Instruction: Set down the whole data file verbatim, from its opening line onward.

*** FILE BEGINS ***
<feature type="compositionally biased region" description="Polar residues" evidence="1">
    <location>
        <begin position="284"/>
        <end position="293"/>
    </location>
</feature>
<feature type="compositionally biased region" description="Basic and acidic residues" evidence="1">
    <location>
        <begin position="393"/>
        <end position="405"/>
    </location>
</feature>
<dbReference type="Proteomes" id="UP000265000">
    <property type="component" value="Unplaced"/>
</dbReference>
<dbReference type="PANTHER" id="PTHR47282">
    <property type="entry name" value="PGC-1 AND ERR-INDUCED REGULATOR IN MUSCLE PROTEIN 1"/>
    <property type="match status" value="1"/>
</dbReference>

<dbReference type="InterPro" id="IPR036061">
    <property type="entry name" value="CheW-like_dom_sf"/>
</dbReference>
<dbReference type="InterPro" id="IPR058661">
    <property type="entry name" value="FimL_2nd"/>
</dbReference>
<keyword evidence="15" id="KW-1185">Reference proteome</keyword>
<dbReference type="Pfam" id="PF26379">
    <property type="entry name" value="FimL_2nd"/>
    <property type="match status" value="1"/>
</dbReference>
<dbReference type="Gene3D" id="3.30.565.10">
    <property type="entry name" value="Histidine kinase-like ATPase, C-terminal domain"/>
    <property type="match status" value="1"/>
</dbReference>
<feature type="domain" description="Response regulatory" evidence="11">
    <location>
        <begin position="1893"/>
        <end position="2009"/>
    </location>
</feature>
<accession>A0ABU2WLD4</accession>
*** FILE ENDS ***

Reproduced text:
<feature type="compositionally biased region" description="Polar residues" evidence="1">
    <location>
        <begin position="284"/>
        <end position="293"/>
    </location>
</feature>
<feature type="compositionally biased region" description="Basic and acidic residues" evidence="1">
    <location>
        <begin position="393"/>
        <end position="405"/>
    </location>
</feature>
<dbReference type="Proteomes" id="UP000265000">
    <property type="component" value="Unplaced"/>
</dbReference>
<dbReference type="PANTHER" id="PTHR47282">
    <property type="entry name" value="PGC-1 AND ERR-INDUCED REGULATOR IN MUSCLE PROTEIN 1"/>
    <property type="match status" value="1"/>
</dbReference>

<dbReference type="InterPro" id="IPR036061">
    <property type="entry name" value="CheW-like_dom_sf"/>
</dbReference>
<dbReference type="InterPro" id="IPR058661">
    <property type="entry name" value="FimL_2nd"/>
</dbReference>
<keyword evidence="15" id="KW-1185">Reference proteome</keyword>
<dbReference type="Pfam" id="PF26379">
    <property type="entry name" value="FimL_2nd"/>
    <property type="match status" value="1"/>
</dbReference>
<dbReference type="Gene3D" id="3.30.565.10">
    <property type="entry name" value="Histidine kinase-like ATPase, C-terminal domain"/>
    <property type="match status" value="1"/>
</dbReference>
<feature type="domain" description="Response regulatory" evidence="11">
    <location>
        <begin position="1893"/>
        <end position="2009"/>
    </location>
</feature>
<accession>A0ABU2WLD4</accession>